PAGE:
Military prohibits troops' use of CBD products

June 25 (UPI) -- Military service members can be punished for using products like hemp or cannibidiol, also known as CBD, according to a Pentagon memo that became public this week.

The memo, which was issued in February but published on the DoD's Operation Supplement Safety website, directs all military branches to issue orders by March 1 prohibiting the use of products made from hemp.


Last year, the DoD warned troops against use of CBD products, and individual branches advised service members that some CBD products contain trace amounts of THC -- the psychoactive ingredient in the cannabis plant -- and could cause them to fail a drug test.

But the Navy and Marine Corps still allowed use of topical CBD products, such as lotions and creams, which are increasingly popular as a treatment for pain and anxiety.

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That's no longer the case: per the memo, which was signed by Acting Under Secretary of Defense for Personnel and Readiness Matthew Donovan, all active-duty and reserve component personnel are no longer permitted to use the products.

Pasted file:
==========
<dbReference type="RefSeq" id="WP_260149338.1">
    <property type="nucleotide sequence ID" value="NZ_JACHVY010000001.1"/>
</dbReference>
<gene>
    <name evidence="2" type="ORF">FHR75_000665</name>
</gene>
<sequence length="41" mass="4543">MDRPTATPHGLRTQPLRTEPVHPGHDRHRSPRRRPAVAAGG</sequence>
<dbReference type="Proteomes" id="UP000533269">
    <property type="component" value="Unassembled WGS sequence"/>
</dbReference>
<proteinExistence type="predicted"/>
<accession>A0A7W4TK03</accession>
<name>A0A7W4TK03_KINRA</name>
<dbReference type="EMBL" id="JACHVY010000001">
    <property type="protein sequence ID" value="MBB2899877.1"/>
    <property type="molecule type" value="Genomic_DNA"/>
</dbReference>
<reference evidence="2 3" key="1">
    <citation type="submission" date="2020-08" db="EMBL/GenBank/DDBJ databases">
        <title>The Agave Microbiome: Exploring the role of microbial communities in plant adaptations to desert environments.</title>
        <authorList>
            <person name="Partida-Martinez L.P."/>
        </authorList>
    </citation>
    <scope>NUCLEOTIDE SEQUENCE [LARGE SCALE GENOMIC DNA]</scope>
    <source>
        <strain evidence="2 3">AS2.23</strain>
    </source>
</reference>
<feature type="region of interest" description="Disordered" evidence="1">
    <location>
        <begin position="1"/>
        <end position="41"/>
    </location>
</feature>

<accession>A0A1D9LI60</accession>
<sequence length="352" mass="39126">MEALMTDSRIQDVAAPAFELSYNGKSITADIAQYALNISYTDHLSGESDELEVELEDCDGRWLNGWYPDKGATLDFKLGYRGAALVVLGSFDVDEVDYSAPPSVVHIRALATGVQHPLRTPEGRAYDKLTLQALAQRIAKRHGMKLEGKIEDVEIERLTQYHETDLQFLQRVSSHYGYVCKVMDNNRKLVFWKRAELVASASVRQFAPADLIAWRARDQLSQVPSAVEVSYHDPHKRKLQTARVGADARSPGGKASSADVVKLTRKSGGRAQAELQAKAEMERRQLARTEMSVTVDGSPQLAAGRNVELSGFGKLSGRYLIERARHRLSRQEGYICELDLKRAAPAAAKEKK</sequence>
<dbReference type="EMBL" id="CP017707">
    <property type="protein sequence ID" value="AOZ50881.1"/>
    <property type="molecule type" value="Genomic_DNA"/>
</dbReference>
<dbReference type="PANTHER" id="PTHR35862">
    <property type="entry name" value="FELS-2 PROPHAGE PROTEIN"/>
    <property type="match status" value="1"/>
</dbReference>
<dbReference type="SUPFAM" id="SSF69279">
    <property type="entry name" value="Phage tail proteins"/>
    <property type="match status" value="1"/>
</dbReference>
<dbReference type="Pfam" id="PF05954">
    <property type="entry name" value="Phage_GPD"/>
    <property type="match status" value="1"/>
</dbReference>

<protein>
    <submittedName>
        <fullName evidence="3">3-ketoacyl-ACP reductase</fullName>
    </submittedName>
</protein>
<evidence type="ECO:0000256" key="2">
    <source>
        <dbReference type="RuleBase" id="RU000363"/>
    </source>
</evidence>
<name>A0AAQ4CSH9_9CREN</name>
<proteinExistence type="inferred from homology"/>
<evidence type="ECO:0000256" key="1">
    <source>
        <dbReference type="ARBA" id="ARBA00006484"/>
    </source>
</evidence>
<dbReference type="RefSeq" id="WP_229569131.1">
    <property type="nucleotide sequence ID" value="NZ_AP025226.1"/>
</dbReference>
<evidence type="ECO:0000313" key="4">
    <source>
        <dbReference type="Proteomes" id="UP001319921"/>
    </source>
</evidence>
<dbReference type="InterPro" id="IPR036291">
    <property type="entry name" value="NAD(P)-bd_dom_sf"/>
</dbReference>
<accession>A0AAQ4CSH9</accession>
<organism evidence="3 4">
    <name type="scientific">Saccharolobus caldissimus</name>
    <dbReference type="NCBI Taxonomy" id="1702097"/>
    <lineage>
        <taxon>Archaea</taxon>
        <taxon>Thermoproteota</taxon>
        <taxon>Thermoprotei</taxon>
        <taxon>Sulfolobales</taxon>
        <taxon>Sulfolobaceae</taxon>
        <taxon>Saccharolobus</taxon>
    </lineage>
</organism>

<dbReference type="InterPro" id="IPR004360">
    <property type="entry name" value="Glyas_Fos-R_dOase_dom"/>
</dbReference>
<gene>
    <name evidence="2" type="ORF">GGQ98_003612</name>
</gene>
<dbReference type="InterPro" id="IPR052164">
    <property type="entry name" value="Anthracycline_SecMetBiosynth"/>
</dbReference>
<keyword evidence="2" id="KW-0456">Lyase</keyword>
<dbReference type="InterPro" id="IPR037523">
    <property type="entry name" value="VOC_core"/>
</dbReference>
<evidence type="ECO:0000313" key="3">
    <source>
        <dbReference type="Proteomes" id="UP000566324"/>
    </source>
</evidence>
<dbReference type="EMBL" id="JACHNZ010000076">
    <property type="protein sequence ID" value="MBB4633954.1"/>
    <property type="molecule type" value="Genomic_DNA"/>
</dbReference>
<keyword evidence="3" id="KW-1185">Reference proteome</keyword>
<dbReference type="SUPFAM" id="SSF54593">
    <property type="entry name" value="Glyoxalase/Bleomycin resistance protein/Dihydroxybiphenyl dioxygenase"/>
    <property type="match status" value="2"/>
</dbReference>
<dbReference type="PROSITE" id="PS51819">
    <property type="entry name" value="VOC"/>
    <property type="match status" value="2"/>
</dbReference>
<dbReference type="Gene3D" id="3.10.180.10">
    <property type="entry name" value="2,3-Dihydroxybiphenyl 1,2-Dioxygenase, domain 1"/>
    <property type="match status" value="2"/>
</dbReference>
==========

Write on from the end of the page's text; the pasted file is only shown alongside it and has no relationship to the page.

Donovan wrote that the prohibition is necessary for "protecting the integrity of the drug testing program."


The reason, he said, is that under federal law, hemp is no longer a controlled substance and hemp products can contain up to .3 percent THC and still be legal.

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"I specifically find a military necessity to require a prohibition of this scope to ensure the military drug testing program continues to be able to identify the use of marijuana, which is prohibited, and to spare the U.S. military the risks and adverse effects marijuana use has on the mission readiness of individual Service members and military units," Donovan wrote.

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